Success of sorts
As India secures the extradition of Christian Michel, the alleged middleman in the Agustawestland chopper deal, its efforts to bring back other fugitives from abroad come under scrutiny.
INDIA registered twin successes on the question of extradition of fugitives from other countries recently. While it secured the extradition of Christian Michel, a British national and the alleged middleman in the Agustawestland chopper deal, from the United Arab Emirates (UAE), a U.K. court, after year-long proceedings, found Vijay Mallya extraditable to India. Both the successes are, however, riddled with uncertainties. While it is not at all certain whether India has adequate proof to justify Michel’s extradition and continued detention in India, Mallya is sure to avail himself of legal remedies to appeal against the U.K. lower court’s order of extradition in order to delay his deportation to India.
The logic of extradition of an alleged criminal from one country to another is simple: the trial for a crime, if held in the vicinity of the crime, enables easy collection of evidence, and if it leads to successful conviction and sentencing, it will send a strong message that a crime will not go unpunished merely for jurisdictional reasons.
The law of extradition, however, transcends its immediate logic. It seeks to harmonise crime control with the protection of human rights of the fugitives, guaranteeing due process to the latter. Thus, compliance with the procedure established by law, before the surrender of the fugitive from one country to another, is an imperative. This includes a judicial inquiry by a magistrate, followed by a formal decision by the government.
In India, the extradition of a fugitive from India to a foreign country or vice versa is governed by the Extradition Act, 1962. An extradition treaty between two countries specifies the conditions to be satisfied for extradition. A list of crimes that are extraditable is also included in the treaty. In the absence of a treaty, extradition may be permitted if it has the backing of the principle of reciprocity. A treaty is a mutually agreed text signed and ratified by two sovereign governments. An extradition arrangement is made in the absence of a treaty on the assurance of reciprocity, including those under international conventions.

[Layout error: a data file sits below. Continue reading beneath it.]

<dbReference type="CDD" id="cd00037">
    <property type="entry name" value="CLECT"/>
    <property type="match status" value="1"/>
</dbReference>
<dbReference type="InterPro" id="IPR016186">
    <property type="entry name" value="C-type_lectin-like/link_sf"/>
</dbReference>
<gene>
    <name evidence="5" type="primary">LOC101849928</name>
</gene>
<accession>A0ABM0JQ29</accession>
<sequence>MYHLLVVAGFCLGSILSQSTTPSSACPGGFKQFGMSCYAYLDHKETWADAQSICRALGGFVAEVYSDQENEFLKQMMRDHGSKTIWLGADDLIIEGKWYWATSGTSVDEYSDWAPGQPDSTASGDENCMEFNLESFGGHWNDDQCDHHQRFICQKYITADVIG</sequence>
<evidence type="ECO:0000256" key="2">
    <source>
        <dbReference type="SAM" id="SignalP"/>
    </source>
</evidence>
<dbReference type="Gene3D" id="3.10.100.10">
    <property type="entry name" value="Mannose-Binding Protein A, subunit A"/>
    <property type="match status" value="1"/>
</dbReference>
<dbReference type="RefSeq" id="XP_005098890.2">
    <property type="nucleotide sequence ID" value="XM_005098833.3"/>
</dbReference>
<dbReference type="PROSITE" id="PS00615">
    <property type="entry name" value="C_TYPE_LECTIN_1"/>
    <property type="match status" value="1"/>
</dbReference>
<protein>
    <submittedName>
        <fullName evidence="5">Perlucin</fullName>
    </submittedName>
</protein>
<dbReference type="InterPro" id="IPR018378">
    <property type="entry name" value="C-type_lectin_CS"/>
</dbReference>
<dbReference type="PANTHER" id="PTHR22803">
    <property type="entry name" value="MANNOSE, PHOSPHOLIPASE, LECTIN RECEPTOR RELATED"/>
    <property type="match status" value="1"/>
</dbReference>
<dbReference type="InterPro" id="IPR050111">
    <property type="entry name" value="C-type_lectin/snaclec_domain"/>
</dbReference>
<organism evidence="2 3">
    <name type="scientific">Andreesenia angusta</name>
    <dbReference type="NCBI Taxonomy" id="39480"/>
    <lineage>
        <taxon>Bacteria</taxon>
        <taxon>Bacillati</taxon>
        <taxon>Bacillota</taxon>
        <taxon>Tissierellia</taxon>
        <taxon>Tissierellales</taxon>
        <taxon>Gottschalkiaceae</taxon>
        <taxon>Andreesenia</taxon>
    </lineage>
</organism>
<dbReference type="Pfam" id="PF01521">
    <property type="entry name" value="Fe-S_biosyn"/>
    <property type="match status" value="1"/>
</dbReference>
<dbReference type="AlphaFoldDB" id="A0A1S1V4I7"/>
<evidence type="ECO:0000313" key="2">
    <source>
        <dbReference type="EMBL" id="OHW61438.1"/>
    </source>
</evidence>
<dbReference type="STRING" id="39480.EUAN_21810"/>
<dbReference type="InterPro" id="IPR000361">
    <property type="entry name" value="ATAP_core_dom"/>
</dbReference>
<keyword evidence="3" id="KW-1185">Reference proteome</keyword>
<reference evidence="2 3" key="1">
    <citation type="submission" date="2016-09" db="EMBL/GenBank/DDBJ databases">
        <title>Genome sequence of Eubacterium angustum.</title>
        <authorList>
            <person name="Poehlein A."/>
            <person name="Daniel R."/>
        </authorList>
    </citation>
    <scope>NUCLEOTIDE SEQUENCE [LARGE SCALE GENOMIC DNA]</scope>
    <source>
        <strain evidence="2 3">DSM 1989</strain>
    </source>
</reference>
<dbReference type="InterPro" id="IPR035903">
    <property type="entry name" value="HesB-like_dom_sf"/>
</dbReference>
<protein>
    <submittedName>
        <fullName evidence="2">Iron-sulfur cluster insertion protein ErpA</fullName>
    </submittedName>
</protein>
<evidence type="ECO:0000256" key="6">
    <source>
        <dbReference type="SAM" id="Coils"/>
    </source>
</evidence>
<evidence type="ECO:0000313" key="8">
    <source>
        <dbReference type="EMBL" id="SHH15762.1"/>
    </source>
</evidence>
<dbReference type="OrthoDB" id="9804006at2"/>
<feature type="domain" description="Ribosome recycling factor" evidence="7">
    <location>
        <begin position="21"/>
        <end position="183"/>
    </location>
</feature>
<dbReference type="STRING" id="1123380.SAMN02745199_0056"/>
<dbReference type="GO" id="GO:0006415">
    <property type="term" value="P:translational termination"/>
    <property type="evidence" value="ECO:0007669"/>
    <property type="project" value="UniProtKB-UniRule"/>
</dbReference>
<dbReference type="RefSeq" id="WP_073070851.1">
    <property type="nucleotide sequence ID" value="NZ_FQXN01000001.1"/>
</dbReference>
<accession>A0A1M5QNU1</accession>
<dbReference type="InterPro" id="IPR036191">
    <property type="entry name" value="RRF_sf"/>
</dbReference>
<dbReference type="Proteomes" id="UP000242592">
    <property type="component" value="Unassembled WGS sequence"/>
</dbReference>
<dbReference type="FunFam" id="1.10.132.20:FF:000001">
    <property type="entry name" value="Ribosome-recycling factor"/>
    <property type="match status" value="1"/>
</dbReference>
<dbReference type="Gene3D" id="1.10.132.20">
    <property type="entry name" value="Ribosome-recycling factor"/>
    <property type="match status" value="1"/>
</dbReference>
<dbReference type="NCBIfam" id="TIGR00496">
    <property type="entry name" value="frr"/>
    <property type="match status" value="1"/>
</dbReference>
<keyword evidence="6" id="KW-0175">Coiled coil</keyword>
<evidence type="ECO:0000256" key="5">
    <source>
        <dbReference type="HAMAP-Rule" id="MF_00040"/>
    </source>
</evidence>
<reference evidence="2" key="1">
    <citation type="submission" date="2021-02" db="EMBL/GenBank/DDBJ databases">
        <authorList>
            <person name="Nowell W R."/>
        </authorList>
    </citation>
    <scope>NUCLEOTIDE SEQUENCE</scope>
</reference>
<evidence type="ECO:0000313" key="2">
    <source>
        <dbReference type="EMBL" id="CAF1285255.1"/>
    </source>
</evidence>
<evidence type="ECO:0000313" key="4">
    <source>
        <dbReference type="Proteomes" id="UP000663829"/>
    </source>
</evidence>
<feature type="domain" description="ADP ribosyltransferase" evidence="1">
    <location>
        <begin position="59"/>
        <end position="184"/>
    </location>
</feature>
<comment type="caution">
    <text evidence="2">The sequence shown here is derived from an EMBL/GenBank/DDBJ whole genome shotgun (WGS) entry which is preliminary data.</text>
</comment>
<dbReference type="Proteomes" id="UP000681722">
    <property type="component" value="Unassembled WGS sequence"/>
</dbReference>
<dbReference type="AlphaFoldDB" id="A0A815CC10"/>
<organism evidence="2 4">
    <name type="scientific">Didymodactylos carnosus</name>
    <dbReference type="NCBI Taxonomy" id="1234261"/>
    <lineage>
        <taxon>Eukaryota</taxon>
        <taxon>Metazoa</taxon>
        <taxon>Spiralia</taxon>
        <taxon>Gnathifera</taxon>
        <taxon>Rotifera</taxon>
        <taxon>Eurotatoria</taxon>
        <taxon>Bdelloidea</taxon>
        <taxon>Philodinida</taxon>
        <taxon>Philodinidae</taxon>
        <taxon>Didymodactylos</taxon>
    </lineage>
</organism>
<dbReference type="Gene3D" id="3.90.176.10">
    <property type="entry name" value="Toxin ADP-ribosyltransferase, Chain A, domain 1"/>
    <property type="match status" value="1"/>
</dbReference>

According to the reply to a query of a member, furnished by the Minister of State for External Affairs, V.K. Singh, in the Rajya Sabha on March 22, India has extradition treaties with 48 countries. These include the United States, the UAE, Hong Kong (China), Belgium, Bulgaria, France, Germany, Lithuania, the Netherlands, Poland, Portugal, Spain, Switzerland and the United Kingdom. India has extradition arrangements with 10 countries, including three European countries, namely, Croatia, Italy and Sweden. Since 2014, four fugitives have been extradited to India. In the last 15 years, as per a reply furnished in the Lok Sabha on August 9, 2017, by V.K. Singh, 47 fugitive criminals have been extradited/deported from India to the countries concerned, whereas 62 fugitive criminals have been extradited/deported to India from various countries.
Section 105 of the Code of Criminal Procedure speaks of reciprocal arrangements to be made by the Central government with foreign governments with regard to the service of summons/warrants/judicial processes. Accordingly, the Ministry of Home Affairs has entered into mutual legal assistance treaties (Mlats)/agreements on criminal matters with 39 countries, which provide for serving of documents. In other cases, the Ministry of Home Affairs makes a request on the basis of an assurance of reciprocity to the foreign government concerned through the Ministry of External Affairs or the Indian mission/embassy in that country.
A country having an MLAT with India has an obligation to consider serving the documents, whereas the countries that do not have an MLAT
VIJAY MALLYA and his Kingfisher Airlines and United Breweries Holdings were tagged as wilful defaulters in 2014.